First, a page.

Outlining Your DraftWith your purpose and goals in mind, make a quick scratch outline thatincludes the following: a clear statement of the problem your thesis statement, announcing the proposed solution and forecasting your reasons for it your argument for the solution, giving reasons and support anticipation of counterarguments and a response to objections readers might have about the proposed solution your evaluation of alternative solutions
Presentation of the problem Write a few sentences that argue that the problem exists Write a few sentences that argue that this problem is serious In a few sentences, outline the causes of this problem. Read what you have written aloud to someone near you.
Consequences of failing to solve the problemMake a list of the consequences of failing to solve this problem.Put the list into paragraph form.Read what you have written aloud to someone near you.
Thesis Statement You have probably written your thesis statement already. If so, copy it here. If you have not yet written it, write one or more sentences to serve as your tentative thesis statement. In most essays proposing solutions to problems, the thesis statement is a concise announcement of the solution. Think about how emphatic you should make the thesis and whether you should forecast your reasons.
Description of the proposed solutionRevise your first draft of your proposed solution (from your homework for today).Explain why it would solve the problem.Show why or how it is possibleRead it to your neighbor to make sure it is clear.
List of steps for implementing thesolution You should have written out these steps for your homework. Now, put your steps into paragraph form. Make sure to use transitions and connecting words so the paragraph does not read like a list. Explain what you mean as you go through the steps.
Reasons and support for the solution Topic sentence with the first reason List statistics, anecdotes, examples, scenarios, testimo ny you might use to support your reason Topic sentence with another reason List statistics, anecdotes, examples, scenarios, testimo ny you might use to support your reason Topic sentence with another reason List statistics, anecdotes, examples, scenarios, testimo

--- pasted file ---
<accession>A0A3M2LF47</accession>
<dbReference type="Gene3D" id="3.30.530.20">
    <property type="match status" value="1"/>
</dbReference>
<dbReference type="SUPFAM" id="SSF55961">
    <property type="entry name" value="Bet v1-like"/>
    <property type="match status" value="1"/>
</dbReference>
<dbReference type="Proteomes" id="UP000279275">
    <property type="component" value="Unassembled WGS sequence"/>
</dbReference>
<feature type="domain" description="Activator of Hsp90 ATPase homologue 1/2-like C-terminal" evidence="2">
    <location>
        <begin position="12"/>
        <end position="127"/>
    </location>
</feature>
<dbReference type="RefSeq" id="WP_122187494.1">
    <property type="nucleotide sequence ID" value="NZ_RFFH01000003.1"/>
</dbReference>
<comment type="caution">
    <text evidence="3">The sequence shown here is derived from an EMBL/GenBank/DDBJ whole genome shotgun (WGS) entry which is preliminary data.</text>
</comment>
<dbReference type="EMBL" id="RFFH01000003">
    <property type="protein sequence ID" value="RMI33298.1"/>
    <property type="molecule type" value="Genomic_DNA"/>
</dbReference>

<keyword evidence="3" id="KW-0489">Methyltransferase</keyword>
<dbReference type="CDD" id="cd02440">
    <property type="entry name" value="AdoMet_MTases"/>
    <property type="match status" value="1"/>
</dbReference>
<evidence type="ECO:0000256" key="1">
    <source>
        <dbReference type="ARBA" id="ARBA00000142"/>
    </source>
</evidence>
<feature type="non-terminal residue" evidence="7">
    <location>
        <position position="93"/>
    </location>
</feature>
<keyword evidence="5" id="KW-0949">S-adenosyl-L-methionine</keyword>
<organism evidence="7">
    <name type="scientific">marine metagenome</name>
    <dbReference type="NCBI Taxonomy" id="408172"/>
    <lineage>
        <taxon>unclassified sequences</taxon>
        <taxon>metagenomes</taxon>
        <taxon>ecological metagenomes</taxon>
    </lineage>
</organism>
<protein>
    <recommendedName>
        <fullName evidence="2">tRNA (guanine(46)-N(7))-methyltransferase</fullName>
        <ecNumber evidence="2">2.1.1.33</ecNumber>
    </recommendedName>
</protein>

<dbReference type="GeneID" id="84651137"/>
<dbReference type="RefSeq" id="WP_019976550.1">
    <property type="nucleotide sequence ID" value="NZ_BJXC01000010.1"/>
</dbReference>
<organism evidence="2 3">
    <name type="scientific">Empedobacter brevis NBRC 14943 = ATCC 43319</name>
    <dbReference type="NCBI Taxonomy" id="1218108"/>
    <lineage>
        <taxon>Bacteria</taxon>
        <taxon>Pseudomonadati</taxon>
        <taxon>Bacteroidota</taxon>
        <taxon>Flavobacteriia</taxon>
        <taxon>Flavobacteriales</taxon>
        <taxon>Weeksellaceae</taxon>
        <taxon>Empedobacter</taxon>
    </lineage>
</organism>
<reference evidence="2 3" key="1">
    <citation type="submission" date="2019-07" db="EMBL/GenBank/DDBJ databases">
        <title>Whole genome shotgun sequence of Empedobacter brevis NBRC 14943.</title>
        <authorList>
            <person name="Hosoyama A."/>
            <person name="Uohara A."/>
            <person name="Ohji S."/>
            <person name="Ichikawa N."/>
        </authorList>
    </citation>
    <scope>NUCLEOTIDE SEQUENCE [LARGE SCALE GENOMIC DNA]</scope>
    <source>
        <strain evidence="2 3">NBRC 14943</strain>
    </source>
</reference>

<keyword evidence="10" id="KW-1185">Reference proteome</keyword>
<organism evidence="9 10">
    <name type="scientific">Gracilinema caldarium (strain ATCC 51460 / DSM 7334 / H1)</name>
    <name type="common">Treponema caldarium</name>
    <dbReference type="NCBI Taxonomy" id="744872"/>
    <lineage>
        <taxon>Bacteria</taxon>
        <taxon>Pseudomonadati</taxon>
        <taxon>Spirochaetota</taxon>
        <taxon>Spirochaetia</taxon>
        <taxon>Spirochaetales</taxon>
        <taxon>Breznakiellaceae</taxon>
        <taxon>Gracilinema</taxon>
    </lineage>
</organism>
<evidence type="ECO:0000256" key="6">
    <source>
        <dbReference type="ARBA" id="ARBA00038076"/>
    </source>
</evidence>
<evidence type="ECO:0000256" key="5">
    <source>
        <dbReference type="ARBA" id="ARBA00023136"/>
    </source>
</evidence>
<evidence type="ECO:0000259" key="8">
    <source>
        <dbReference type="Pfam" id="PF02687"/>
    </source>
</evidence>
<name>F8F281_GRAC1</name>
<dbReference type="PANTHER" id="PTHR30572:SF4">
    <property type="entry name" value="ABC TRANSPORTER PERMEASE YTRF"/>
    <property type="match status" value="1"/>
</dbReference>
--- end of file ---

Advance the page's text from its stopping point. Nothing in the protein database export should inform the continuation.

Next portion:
The Counterargument You anticipated objections for your homework. Now choose the two or three most important ones to acknowledge, accommodate, or refute. Write down objection 1 Acknowledge, accommodate, or refute the objection. Write down objection 2 Acknowledge, accommodate, or refute the objection. And so on.
Consideration of alternative solutions and their disadvantages You identified alternative solutions for your homework. Now choose those you will discuss in your essay. Write out each solution and discuss the disadvantages of it compared to your solution. Write out alternative solution 1 What are the disadvantages of this solution? Write out alternative solution 2 What are the disadvantages of this solution? Write out alternative solution 3 What are the disadvantages of this solution?
Restatement of the proposed solutionand its advantagesBriefly remind your reader of the problem and your proposed solution and its advantages.You might also remind the reader of the consequences of failing to solve the problem.
Remember Your outline will of course reflect your own writing situation. Once you have a working outline, you should not hesitate to change it as necessary while drafting and revising. For instance, you might find it more effective to hold back on presenting your own solution until you have discussed alternative but unacceptable solutions. Or you might find a better way to order the reasons for adopting your proposal. The purpose of an outline is to identify the basic features of your proposal and to help you organize them effectively, not to lock you into a particular structure.
Writing the Opening Sentences To engage your readers’ interest from the start, consider the following opening strategies: • a scenario (like O’Malley) • statistics (like Kornbluh) • a historical analogy • a research study • a comparison to other places where the solution has been tried successfully • a preview of the negative consequences if the problem goes unsolved • criticism of an alternative solution
THE ENDING End by summarizing your solution and its advantages, as O’Malley does. End with a scenario suggesting the consequences of a failure to solve the problem. End with an inspiring call to action. Remind readers of something special about the problem or solution at the end, as Kornbluh does when she urges that an award be given to the companies that lead the way.
HOMEWORK Put all of the parts we wrote today into a single document. Read it aloud to make sure it is in a logical order. Change the order of your paragraphs if that makes sense to you.